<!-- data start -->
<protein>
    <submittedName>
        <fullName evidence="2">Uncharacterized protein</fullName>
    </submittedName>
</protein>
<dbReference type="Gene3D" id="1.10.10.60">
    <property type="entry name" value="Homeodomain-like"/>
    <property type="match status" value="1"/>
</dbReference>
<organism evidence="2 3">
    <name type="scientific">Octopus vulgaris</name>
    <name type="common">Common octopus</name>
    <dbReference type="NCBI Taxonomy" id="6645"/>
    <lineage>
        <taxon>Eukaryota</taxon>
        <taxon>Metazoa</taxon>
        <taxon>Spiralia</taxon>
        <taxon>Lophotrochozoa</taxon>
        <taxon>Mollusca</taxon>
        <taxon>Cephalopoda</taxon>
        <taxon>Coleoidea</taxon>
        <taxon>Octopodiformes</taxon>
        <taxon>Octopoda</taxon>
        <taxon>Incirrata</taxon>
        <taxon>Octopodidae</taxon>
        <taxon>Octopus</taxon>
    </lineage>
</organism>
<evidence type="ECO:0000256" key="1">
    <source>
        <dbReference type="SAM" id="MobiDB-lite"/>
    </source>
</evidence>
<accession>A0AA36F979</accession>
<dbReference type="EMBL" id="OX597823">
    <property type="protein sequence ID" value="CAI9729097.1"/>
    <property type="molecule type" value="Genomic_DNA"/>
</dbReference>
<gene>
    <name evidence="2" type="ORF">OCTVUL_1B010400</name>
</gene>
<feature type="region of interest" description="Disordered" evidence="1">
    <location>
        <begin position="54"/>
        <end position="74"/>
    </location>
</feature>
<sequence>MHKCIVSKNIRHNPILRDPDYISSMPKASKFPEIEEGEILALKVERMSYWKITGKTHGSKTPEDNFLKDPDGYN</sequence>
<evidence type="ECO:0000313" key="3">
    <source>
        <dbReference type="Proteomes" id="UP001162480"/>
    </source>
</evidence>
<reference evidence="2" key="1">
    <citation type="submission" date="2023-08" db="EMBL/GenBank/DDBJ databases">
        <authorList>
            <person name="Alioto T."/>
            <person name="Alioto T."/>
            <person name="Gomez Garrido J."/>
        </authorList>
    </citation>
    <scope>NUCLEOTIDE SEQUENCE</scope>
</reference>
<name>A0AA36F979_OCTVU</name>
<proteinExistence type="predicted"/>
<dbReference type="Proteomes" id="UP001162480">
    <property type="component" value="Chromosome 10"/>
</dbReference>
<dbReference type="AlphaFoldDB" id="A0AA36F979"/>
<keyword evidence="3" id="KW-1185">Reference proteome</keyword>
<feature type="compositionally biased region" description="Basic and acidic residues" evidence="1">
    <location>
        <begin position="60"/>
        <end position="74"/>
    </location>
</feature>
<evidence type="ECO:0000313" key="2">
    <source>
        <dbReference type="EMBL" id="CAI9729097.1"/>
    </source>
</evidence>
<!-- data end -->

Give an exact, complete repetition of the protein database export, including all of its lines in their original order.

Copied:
<protein>
    <submittedName>
        <fullName evidence="2">Uncharacterized protein</fullName>
    </submittedName>
</protein>
<dbReference type="Gene3D" id="1.10.10.60">
    <property type="entry name" value="Homeodomain-like"/>
    <property type="match status" value="1"/>
</dbReference>
<organism evidence="2 3">
    <name type="scientific">Octopus vulgaris</name>
    <name type="common">Common octopus</name>
    <dbReference type="NCBI Taxonomy" id="6645"/>
    <lineage>
        <taxon>Eukaryota</taxon>
        <taxon>Metazoa</taxon>
        <taxon>Spiralia</taxon>
        <taxon>Lophotrochozoa</taxon>
        <taxon>Mollusca</taxon>
        <taxon>Cephalopoda</taxon>
        <taxon>Coleoidea</taxon>
        <taxon>Octopodiformes</taxon>
        <taxon>Octopoda</taxon>
        <taxon>Incirrata</taxon>
        <taxon>Octopodidae</taxon>
        <taxon>Octopus</taxon>
    </lineage>
</organism>
<evidence type="ECO:0000256" key="1">
    <source>
        <dbReference type="SAM" id="MobiDB-lite"/>
    </source>
</evidence>
<accession>A0AA36F979</accession>
<dbReference type="EMBL" id="OX597823">
    <property type="protein sequence ID" value="CAI9729097.1"/>
    <property type="molecule type" value="Genomic_DNA"/>
</dbReference>
<gene>
    <name evidence="2" type="ORF">OCTVUL_1B010400</name>
</gene>
<feature type="region of interest" description="Disordered" evidence="1">
    <location>
        <begin position="54"/>
        <end position="74"/>
    </location>
</feature>
<sequence>MHKCIVSKNIRHNPILRDPDYISSMPKASKFPEIEEGEILALKVERMSYWKITGKTHGSKTPEDNFLKDPDGYN</sequence>
<evidence type="ECO:0000313" key="3">
    <source>
        <dbReference type="Proteomes" id="UP001162480"/>
    </source>
</evidence>
<reference evidence="2" key="1">
    <citation type="submission" date="2023-08" db="EMBL/GenBank/DDBJ databases">
        <authorList>
            <person name="Alioto T."/>
            <person name="Alioto T."/>
            <person name="Gomez Garrido J."/>
        </authorList>
    </citation>
    <scope>NUCLEOTIDE SEQUENCE</scope>
</reference>
<name>A0AA36F979_OCTVU</name>
<proteinExistence type="predicted"/>
<dbReference type="Proteomes" id="UP001162480">
    <property type="component" value="Chromosome 10"/>
</dbReference>
<dbReference type="AlphaFoldDB" id="A0AA36F979"/>
<keyword evidence="3" id="KW-1185">Reference proteome</keyword>
<feature type="compositionally biased region" description="Basic and acidic residues" evidence="1">
    <location>
        <begin position="60"/>
        <end position="74"/>
    </location>
</feature>
<evidence type="ECO:0000313" key="2">
    <source>
        <dbReference type="EMBL" id="CAI9729097.1"/>
    </source>
</evidence>